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    A Congregational Meeting is scheduled for Sunday, April 27 to approve a new set of Bylaws for our church and to elect a new Board of Trustees. Significant change in governance is coming to our church, a change recommended by our leadership and by those who work in larger congregational settings. Essentially, our day-to-day operation of the church will be entrusted to our ministry staff (and others not yet hired or brought into our various teams) for carrying out the ministries and administration of our church, while our policy governing Board will set policies, goals, and direction.  The congregational meeting on 4/27 makes the transitions official.

    Had I known in advance of the qualityof the closing ceremonies of the Sochi Winter Games 2/23/14, I would have alerted the entire congregation and asked you and all children and youth not to miss it.  Superpower and Vladimir Putin politics aside, the craft of the ceremonies was splendid visual, aural, and emotional stagecraft.  When the fifth representational Olympic ring-cluster did not open –a salute a mechanical failure at the opening ceremony—we viewers knew we were in on a joke. The 5th ring did indeed open; an achievement in humor that was to accompany images of Dostoyevsky, Chekhov, the music of Rachmaninoff, Tchaikovsky, the dancers of Bolshoi and Mariinsky, the 1000-member choirs, the lights, the clowns, the bear, the hare, the leopard, Marc Chagall's upside-down house, and the exquisite chandelier. You may need to go to the web to see for yourself.

    I think about our cultural filters, our abiding prejudices against an old, cold-war foe, but the Russian culture represented and displayed on my TV monitor brought to mind how much Russia has influenced the world and me (Tolstoy, for example). I am convinced we do not need a new hero or savior. Leaders within their various and diverse cultures have available to them the resources to do right by their people.  Athletes are motivated to win medals of achievement for their countries and for themselves. Unfortunately, several leaders (of Syria and Ukraine, for ex.) have squandered the trust of their people. The humanist and the optimist in me, however, believes that the best of culture is redemptive and is not forever lost even in times of treachery and injustice.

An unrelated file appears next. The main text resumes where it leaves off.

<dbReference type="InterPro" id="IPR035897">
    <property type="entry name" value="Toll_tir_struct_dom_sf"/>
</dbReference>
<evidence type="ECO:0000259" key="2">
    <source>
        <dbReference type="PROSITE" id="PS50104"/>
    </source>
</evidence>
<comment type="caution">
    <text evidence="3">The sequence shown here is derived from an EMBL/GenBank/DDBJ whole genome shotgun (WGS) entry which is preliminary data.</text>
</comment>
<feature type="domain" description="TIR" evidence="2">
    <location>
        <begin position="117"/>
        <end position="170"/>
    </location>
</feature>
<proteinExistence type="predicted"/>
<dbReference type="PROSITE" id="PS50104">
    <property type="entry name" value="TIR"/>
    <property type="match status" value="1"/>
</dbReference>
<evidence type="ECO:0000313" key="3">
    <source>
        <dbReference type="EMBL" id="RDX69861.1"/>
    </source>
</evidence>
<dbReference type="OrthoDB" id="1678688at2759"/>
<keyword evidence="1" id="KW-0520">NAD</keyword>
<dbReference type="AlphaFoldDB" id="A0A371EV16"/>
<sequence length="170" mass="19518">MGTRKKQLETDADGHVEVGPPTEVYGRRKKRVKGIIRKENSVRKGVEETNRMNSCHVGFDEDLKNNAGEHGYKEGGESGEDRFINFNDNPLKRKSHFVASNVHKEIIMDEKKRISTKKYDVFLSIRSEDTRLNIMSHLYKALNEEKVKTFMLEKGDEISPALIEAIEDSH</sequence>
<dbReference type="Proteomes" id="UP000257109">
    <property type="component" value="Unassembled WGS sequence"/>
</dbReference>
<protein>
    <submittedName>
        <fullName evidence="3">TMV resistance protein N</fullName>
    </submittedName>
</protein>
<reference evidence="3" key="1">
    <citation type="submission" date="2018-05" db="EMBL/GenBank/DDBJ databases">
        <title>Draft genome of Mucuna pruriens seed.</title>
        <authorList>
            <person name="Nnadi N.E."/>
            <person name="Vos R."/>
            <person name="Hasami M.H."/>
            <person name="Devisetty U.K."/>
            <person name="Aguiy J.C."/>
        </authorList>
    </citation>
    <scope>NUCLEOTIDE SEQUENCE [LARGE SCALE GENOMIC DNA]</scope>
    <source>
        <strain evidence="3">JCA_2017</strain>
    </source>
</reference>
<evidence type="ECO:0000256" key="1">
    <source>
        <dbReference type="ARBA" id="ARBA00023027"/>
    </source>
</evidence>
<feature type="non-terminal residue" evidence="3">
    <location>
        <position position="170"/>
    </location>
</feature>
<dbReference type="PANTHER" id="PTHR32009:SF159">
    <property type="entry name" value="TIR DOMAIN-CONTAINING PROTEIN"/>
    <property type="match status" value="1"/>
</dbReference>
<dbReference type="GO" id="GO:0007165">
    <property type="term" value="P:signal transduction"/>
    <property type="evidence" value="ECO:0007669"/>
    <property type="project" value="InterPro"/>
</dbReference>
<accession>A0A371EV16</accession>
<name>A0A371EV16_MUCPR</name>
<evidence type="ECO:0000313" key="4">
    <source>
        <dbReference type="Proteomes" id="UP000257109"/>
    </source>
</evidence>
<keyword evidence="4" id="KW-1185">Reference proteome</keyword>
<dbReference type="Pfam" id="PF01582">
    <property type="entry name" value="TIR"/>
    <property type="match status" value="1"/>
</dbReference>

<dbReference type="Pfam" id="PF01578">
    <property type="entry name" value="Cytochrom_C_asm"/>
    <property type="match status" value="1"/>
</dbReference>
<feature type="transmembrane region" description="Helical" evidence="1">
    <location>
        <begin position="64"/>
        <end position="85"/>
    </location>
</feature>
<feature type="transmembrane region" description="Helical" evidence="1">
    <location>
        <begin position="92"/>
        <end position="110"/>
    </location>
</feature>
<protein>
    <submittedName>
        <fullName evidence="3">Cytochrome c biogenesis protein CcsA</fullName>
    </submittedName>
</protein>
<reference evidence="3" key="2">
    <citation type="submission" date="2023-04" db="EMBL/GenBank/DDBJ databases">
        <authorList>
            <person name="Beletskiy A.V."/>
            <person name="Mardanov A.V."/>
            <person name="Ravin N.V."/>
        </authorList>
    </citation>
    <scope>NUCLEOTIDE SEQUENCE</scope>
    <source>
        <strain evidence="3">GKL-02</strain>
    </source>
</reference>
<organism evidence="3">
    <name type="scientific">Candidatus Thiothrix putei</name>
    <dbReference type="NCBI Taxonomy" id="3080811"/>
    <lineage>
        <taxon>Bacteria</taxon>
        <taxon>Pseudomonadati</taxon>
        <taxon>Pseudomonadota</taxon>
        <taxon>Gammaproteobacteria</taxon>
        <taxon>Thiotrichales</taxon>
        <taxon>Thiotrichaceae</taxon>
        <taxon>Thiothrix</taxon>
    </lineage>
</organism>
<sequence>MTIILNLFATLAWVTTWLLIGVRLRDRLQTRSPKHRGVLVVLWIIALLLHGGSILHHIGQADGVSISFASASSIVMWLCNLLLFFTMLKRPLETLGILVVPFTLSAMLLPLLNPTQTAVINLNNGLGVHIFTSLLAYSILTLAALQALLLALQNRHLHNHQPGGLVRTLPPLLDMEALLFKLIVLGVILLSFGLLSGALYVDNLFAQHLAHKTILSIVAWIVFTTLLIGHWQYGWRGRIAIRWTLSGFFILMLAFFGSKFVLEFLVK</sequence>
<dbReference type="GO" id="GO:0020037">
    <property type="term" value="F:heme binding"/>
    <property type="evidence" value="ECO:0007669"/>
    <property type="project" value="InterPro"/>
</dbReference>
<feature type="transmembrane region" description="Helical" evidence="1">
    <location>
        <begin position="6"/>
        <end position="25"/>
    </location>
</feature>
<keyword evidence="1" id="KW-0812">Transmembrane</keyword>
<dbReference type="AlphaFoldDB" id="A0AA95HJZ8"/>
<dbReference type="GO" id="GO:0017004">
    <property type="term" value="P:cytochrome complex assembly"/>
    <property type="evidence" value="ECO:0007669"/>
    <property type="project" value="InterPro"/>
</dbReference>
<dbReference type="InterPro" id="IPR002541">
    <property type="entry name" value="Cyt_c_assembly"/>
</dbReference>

A Sense of Humorsaves the day when nothing else seems to make sense.  I debated a local pastor on WRKF last month on the subject of religious freedom.  (Interview can be heard on our church website.  Go to  "About" and "Audio.") Though he might not have remembered it, the pastor actually sent several of his parishioners years ago to picket our church. I had a good time in the interview, taking comfort in quoting Thomas Jefferson:  "It does me no injury if my neighbor says there are twenty gods, or no god. It neither picks my pocket nor breaks my leg."  I quoted George Washington from the Treaty of Tripoli, later ratified by (Unitarian) President John Adams: "The Government of the United States of America is not, in any sense, founded on the Christian Religion."  What is it founded on?  Religious FreedomI never got an opportunity during the broadcast to quote the First Amendment of our Constitution: "Congress shall make no law respecting an establishment of religion or prohibit the free exercise thereof . . . ." My on-air opponent and I agreed on nothing . . . except my suggestion that we should love our neighbor.  Sometimes I smile. Sometimes I laugh.